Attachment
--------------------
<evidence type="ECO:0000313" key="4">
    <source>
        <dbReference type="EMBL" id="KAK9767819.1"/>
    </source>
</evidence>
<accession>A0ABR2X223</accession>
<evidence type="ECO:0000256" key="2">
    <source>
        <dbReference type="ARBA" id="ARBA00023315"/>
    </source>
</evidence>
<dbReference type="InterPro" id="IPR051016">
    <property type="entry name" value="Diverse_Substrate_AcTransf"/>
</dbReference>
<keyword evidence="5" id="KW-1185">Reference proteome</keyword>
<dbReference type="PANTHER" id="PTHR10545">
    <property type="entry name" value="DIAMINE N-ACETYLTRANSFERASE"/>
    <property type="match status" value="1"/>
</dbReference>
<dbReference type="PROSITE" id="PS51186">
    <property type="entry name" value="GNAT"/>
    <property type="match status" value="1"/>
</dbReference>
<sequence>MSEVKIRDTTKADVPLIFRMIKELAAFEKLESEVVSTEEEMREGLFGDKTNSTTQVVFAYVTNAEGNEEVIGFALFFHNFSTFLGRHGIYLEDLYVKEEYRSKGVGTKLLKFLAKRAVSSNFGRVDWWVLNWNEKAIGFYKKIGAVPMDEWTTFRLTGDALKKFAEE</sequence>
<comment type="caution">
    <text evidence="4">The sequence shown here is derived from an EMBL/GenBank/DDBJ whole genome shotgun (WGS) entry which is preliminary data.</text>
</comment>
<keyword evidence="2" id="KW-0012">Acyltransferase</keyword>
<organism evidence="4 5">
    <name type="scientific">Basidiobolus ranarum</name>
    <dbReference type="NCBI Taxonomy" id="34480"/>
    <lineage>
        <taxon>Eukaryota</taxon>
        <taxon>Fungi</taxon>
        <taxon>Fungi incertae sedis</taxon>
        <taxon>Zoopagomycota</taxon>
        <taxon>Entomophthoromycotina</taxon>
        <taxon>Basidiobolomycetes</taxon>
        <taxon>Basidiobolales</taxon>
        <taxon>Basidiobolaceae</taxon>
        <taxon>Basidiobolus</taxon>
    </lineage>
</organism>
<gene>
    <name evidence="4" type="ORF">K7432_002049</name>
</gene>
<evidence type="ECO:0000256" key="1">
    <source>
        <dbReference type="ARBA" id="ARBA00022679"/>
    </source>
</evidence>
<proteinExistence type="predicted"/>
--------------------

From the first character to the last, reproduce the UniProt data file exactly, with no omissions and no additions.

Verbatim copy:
<evidence type="ECO:0000313" key="4">
    <source>
        <dbReference type="EMBL" id="KAK9767819.1"/>
    </source>
</evidence>
<accession>A0ABR2X223</accession>
<evidence type="ECO:0000256" key="2">
    <source>
        <dbReference type="ARBA" id="ARBA00023315"/>
    </source>
</evidence>
<dbReference type="InterPro" id="IPR051016">
    <property type="entry name" value="Diverse_Substrate_AcTransf"/>
</dbReference>
<keyword evidence="5" id="KW-1185">Reference proteome</keyword>
<dbReference type="PANTHER" id="PTHR10545">
    <property type="entry name" value="DIAMINE N-ACETYLTRANSFERASE"/>
    <property type="match status" value="1"/>
</dbReference>
<dbReference type="PROSITE" id="PS51186">
    <property type="entry name" value="GNAT"/>
    <property type="match status" value="1"/>
</dbReference>
<sequence>MSEVKIRDTTKADVPLIFRMIKELAAFEKLESEVVSTEEEMREGLFGDKTNSTTQVVFAYVTNAEGNEEVIGFALFFHNFSTFLGRHGIYLEDLYVKEEYRSKGVGTKLLKFLAKRAVSSNFGRVDWWVLNWNEKAIGFYKKIGAVPMDEWTTFRLTGDALKKFAEE</sequence>
<comment type="caution">
    <text evidence="4">The sequence shown here is derived from an EMBL/GenBank/DDBJ whole genome shotgun (WGS) entry which is preliminary data.</text>
</comment>
<keyword evidence="2" id="KW-0012">Acyltransferase</keyword>
<organism evidence="4 5">
    <name type="scientific">Basidiobolus ranarum</name>
    <dbReference type="NCBI Taxonomy" id="34480"/>
    <lineage>
        <taxon>Eukaryota</taxon>
        <taxon>Fungi</taxon>
        <taxon>Fungi incertae sedis</taxon>
        <taxon>Zoopagomycota</taxon>
        <taxon>Entomophthoromycotina</taxon>
        <taxon>Basidiobolomycetes</taxon>
        <taxon>Basidiobolales</taxon>
        <taxon>Basidiobolaceae</taxon>
        <taxon>Basidiobolus</taxon>
    </lineage>
</organism>
<gene>
    <name evidence="4" type="ORF">K7432_002049</name>
</gene>
<evidence type="ECO:0000256" key="1">
    <source>
        <dbReference type="ARBA" id="ARBA00022679"/>
    </source>
</evidence>
<proteinExistence type="predicted"/>